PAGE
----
At first glance an animated movie about skeletons, leaf filled rag dolls, creepy children, pumpkins, ghosts goblins and yes, Santa Claus would make for a very “messy” movie that would fall on its face in the first frame. Such a film would probably go right to the bargain bin and be forgotten, and certainly not be nominated AFI’s top 10 animated movies. Yes, such a movie was not only able to make that list it has gone on to become a perennial favorite of mine alongside the likes of a Christmas Carol, It’s A Wonderful Life, Rankin/Bass Rudolph the Red Nosed Reindeer, the animated Grinch, and A Charlie Brown Christmas.
Round about this time of the year, some twenty years ago, my dad and I decided to go to the movies. We had seen a trailer for what looked to be a very “different” Christmas movie on TV and attached to Jurassic Park, and it seemed intriguing. The commercials boasted that this was to be the first full length stop-motion animated film.
The movie was the Nightmare Before Christmas. What got us interested was a name attached to the film, “From Producer Tim Burton.” I had already known of him from the 1989 Batman and the movie Edward Scissorhands. Both were movies I really enjoyed ( Batman more so) and this sounded interesting. It is perhaps fitting as such an odd mix of a movie could only be successful if it came from a visionary imagination. Arguably, Burton’s best films are his original works.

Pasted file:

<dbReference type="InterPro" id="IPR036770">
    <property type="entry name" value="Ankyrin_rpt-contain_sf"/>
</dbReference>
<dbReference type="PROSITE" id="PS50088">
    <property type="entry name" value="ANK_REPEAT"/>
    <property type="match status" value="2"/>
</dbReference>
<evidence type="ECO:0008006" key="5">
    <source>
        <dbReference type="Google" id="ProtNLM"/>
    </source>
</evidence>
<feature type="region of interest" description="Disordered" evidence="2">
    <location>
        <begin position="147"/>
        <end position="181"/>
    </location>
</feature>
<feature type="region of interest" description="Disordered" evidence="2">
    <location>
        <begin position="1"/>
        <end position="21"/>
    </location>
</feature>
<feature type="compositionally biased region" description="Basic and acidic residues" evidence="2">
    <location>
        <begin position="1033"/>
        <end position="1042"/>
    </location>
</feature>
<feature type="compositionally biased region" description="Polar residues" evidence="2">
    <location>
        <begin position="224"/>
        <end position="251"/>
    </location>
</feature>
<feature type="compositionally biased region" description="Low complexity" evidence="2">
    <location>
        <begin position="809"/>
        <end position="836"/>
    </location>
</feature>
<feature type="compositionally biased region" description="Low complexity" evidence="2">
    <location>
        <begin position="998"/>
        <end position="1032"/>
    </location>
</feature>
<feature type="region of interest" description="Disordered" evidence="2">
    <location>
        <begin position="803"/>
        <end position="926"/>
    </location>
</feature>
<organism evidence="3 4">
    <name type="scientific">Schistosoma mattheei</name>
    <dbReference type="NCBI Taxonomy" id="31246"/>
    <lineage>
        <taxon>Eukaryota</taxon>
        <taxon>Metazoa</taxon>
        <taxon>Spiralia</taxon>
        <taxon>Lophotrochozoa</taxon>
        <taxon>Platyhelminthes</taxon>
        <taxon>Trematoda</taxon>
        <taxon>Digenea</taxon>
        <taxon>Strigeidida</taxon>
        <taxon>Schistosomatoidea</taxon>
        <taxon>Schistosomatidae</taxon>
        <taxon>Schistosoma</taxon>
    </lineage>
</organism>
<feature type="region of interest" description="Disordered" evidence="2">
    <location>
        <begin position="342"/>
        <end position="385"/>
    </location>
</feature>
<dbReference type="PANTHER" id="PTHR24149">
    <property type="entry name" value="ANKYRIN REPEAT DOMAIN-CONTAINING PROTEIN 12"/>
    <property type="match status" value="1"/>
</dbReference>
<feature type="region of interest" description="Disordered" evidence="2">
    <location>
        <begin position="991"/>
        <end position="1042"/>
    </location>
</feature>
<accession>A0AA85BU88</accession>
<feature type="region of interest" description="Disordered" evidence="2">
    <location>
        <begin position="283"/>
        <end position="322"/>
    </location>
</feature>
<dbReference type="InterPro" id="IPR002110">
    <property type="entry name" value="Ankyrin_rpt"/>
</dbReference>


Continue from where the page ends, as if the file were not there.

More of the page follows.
Appropriately the idea for this movie came to Tim Burton while on a trip to the store when he saw the Halloween and Christmas decorations mashed so close together and he wondered, “what if those two holidays really did meet.” Naturally the end result would be pandemonium. After all the two holidays couldn’t be any more different if they tried. Quick: On the top of your head, what comes to mind of when you think of Halloween? Now what comes to mind when you think of Christmas?
To some the movie seems weird, creepy, twisted and just odd. While that is certainly true there is a heart to this film, one that like the Grinch’s small heart seems to grow bigger with each viewing. In many ways it shares a similar plot thread with the Rankin/Bass Holiday classics Rudolph the Red Nosed Reindeer and The Year Without A Santa Claus in the sense that each film deals with the year that the world almost missed Christmas, due to extenuating circumstances, and in this case instead of a bad blizzard or Santa being sick, Santa is kidnapped by Holiday hooligans from Halloweentown.
The films prologue, which was loosely a parody of Clement C. Moore’s The Night Before Christmas intones,
“Twas a long time ago, longer now than it seems in a place that perhaps you’ve seen in your dreams. For the story your about to be told began with the holiday worlds of old. Now you’re probably wondered where holidays come from .If you haven’t I’d say it’s time you begun.”